Before we start, I should say that I've got CFLs installed everywhere in the house except the socket that's on a dimmer, and the antique fixture where a CFL won't fit. But I don't have any illusions about them.
The issues with compact fluorescents are well known -- they contain mercury, are bad for your own personal environment when they break, have to be recycled carefully, and now that they've had a decade of Value Engineering, (a buzzword for "made more cheaply") are no better value than incandescents. (The first two CFLs I ever purchased, over 10 years ago, work fine. I've had a couple dozen newer CFLs burn out since then, including those dead on arrival.) They don't work well in the cold (for outside lighting), lose most of their energy-saving value if turned off and on frequently, and take a minute or two to reach full brightness.
LED lights have the potential to solve most of these issues. They come on immediately, work fine over temperature, potentially last a very long time, and are very energy efficient.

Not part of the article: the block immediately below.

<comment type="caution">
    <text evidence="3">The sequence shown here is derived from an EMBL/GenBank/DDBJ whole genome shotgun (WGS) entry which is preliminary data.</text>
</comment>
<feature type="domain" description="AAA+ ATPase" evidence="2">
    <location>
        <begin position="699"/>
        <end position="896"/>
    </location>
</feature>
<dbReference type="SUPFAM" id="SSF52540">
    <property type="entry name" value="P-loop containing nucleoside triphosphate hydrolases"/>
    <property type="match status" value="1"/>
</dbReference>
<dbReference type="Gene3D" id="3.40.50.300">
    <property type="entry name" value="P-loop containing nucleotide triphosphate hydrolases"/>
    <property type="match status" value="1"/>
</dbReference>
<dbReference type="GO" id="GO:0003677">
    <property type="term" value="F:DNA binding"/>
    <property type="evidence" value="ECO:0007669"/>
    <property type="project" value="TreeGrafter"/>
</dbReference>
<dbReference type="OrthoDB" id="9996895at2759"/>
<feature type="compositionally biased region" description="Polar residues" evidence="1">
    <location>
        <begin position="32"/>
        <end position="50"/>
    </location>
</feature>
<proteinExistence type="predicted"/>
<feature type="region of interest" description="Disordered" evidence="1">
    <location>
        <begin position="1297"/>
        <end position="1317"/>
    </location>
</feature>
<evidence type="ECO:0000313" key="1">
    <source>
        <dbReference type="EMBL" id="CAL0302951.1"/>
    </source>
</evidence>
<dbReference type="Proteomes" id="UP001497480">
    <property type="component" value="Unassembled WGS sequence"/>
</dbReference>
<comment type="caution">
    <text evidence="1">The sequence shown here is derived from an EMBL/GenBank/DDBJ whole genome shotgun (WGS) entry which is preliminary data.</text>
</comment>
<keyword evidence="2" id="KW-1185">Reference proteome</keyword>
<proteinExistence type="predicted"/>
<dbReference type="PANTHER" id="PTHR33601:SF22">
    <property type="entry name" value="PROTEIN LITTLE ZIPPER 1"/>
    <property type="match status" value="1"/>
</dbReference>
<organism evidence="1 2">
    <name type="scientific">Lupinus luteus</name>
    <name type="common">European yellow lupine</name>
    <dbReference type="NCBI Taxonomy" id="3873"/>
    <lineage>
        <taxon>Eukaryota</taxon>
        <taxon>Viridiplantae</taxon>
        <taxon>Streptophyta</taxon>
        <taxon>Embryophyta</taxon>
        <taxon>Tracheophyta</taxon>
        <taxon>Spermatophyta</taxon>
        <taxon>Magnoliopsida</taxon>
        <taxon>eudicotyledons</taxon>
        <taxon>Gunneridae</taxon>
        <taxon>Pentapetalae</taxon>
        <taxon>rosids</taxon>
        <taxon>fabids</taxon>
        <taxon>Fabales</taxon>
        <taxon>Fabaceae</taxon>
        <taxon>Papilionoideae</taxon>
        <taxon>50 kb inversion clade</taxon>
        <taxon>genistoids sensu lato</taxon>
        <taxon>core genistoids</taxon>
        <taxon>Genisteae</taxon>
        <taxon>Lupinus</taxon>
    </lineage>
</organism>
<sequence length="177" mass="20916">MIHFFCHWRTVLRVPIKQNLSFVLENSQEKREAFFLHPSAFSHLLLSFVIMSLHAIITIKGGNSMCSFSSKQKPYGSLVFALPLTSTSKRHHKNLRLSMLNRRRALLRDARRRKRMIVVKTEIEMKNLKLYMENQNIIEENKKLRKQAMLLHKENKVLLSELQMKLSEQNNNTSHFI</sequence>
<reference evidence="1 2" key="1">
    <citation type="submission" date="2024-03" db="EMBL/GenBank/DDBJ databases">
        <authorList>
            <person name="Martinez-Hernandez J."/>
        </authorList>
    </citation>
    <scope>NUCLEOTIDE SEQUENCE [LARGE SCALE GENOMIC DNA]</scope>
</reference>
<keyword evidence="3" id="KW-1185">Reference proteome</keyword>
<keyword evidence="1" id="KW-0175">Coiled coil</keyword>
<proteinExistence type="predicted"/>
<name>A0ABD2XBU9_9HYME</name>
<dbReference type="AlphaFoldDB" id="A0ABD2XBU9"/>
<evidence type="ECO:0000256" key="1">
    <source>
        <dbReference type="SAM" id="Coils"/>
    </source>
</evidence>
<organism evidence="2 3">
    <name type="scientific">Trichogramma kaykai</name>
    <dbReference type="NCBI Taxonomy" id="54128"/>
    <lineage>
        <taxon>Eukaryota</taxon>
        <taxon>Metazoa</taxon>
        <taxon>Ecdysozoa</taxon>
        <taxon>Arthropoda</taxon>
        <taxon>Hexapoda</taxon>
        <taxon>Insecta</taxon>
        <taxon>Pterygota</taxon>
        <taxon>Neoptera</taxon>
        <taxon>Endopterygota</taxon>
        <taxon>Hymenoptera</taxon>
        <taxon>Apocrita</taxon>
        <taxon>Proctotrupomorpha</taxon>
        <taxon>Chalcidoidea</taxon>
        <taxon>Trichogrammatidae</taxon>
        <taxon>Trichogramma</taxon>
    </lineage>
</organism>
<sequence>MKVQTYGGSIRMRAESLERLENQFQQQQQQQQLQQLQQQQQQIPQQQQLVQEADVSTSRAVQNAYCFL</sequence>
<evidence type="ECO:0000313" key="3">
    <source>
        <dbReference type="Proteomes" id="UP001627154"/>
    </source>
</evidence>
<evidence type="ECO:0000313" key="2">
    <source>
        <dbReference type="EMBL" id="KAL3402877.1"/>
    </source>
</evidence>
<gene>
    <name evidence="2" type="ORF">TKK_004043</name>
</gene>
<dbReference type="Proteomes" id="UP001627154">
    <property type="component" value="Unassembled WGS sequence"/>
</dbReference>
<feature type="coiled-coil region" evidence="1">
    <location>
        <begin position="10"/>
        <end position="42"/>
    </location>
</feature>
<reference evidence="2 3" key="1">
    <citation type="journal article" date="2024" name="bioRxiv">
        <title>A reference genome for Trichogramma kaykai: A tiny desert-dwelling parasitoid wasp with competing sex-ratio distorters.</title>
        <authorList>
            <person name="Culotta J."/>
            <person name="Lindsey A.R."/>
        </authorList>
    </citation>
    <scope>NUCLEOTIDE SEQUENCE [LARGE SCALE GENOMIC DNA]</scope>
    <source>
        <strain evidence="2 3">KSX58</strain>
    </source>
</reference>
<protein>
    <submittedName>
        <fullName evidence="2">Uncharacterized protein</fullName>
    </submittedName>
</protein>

But but but... I have a secret fear that once LEDs become popular, manufacturing corner-cutting will also screw them up.
Case in point -- there was a move awhile back in my home town to replace all the traffic lights with LED arrays. On the surface this sounds like a great idea, but now that they've been around for awhile, it's hard to find a traffic signal that doesn't have a bunch of LEDs burned out or wildly flickering. Mind you, that's a pretty harsh environment, but it looks like the products aren't up for the job.
Click here for example
I'm still looking forward to LEDs in the home, for a number of reasons (I really want to get rid of these silly CFLs, but I don't want to give any more money to the electric company than absolutely necessary) but I'm worried that after LED consumer lights become mainstream, they'll start to suck, as they already do in traffic lights. I guess time will tell.